To Whom it May Concern?

In Badenach v Calvert [2016] HCA 16 (“Badenach”), the High Court of Australia confirmed that a Solicitor’s duty to exercise all due care and skill is the “duty generally understood to be owed by a solicitor solely to his or her client.”


In Badenach, a solicitor had drafted a will in accordance with the instructions of his client, leaving his entire estate to his son.

Order for Provision

After the client’s death, the client’s estranged daughter successfully brought proceedings for provision, even though she had had no contact with her deceased father for over 40 years.

 In the Supreme Court of Tasmania

The deceased’s son brought proceedings against the solicitor claiming that the duty owed by the solicitor was to give effect to his late father’s testamentary intentions. The deceased’s son claimed that the solicitor had been negligent in failing to advise the deceased client:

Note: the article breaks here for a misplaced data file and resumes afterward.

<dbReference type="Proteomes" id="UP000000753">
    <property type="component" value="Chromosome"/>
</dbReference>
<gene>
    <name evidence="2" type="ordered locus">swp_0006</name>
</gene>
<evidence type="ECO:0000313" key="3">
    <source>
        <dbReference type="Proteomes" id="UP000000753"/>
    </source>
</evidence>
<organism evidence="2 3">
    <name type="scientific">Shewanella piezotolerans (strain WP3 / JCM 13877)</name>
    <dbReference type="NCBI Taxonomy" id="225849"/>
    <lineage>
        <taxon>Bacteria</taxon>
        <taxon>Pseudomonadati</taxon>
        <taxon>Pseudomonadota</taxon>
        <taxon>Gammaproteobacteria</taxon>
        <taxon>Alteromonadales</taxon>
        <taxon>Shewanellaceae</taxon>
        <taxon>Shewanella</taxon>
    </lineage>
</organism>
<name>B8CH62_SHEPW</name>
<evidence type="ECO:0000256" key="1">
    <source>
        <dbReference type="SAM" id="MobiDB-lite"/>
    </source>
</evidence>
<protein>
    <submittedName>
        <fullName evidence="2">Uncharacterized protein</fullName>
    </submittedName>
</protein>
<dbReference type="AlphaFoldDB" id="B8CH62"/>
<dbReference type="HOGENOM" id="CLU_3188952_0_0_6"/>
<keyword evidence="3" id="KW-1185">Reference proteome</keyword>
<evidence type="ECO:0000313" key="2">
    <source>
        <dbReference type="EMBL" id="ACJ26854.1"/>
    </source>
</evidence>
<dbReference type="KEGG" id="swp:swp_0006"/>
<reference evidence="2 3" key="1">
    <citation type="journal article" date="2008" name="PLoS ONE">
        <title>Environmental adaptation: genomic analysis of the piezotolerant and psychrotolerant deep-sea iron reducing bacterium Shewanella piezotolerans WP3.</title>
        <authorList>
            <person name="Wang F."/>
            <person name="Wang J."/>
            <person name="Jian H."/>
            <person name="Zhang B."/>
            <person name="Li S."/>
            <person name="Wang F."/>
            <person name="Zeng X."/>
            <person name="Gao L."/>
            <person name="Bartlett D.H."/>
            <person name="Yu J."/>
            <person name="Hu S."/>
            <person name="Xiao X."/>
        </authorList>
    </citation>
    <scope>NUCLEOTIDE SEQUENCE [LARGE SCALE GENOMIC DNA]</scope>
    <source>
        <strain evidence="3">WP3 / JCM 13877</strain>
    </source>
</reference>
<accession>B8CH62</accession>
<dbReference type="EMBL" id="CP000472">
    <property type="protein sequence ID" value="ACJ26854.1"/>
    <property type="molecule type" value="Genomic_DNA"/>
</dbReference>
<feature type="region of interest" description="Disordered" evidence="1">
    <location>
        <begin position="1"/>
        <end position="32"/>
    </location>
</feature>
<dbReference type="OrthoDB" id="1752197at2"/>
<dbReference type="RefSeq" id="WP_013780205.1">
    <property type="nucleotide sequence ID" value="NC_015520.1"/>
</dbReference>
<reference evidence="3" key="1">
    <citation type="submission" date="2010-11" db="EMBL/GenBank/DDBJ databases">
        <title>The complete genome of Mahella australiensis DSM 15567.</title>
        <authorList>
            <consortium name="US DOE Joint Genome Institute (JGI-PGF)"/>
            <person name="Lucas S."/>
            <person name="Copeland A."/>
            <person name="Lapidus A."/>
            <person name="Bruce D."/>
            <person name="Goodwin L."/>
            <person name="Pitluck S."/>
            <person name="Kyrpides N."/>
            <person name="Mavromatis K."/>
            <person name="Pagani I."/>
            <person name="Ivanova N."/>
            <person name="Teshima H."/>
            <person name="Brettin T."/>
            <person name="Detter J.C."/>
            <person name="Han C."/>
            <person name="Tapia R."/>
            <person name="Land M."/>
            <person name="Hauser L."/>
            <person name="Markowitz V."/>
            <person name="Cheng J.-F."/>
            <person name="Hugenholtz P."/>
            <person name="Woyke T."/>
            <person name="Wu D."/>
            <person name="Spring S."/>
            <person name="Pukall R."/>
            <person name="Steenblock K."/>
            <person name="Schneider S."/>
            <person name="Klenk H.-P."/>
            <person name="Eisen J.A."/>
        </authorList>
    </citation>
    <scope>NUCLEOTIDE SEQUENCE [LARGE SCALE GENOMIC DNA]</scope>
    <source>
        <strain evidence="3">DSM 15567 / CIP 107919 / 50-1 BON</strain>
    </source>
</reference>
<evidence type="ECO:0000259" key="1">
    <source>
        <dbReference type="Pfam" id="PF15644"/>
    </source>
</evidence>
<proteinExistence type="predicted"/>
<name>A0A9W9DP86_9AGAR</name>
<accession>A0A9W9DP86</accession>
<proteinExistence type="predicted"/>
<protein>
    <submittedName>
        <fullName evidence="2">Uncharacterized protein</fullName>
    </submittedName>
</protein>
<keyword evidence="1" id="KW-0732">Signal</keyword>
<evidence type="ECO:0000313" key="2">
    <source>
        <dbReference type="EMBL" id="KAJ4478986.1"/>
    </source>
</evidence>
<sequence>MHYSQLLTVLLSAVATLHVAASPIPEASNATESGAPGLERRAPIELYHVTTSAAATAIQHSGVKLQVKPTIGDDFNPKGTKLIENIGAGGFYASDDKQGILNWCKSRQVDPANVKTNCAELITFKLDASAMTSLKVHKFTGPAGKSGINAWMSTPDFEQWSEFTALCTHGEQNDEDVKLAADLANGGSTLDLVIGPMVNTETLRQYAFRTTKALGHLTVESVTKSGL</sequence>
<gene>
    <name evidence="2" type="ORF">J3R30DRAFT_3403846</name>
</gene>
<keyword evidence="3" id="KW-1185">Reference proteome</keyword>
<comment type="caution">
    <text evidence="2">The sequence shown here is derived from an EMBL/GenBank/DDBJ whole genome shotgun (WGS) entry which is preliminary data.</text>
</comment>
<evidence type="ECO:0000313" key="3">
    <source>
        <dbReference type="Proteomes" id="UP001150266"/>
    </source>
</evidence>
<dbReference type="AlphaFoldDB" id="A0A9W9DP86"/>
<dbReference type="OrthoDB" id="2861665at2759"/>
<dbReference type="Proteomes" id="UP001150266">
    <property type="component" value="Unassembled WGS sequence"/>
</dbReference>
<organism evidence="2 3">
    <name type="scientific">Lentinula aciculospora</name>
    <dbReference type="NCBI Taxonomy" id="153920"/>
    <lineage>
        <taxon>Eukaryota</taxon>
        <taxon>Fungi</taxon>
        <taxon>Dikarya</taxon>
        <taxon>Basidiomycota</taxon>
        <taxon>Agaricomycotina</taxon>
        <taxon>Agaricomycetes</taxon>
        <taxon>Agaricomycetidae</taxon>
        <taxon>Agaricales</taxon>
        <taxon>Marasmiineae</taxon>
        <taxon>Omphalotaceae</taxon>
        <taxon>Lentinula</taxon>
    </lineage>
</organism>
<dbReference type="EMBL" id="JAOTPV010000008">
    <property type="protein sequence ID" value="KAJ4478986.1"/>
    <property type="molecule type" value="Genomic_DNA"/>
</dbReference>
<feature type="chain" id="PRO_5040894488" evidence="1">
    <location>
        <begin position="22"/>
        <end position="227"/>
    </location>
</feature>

1. that his estranged daughter might make a claim for provision;
  2. the options available to reduce or avoid such a claim;

That claim was unsuccessful at first instance.

The Full Court of Tasmania

The claim was successful on appeal with the Full Court of Tasmania finding:

(a)   that the solicitor owed a duty to the intended beneficiary in terms identical to that owed to the client;

(b)   that the solicitor had a duty to advise of possible steps the client could take in seeking to avoid the Estate being the subject of a claim for provision.

The High Court of Australia

The solicitor appealed to the High Court, which held that whilst it may have been prudent for the solicitor to have made enquiries, the retainer between the client and solicitor did not give rise to a duty to provide advice about the steps that may be taken to avoid a claim for provision.

“The duty for which the respondent contends cannot be said to be owed to the respondent as an intended beneficiary.”

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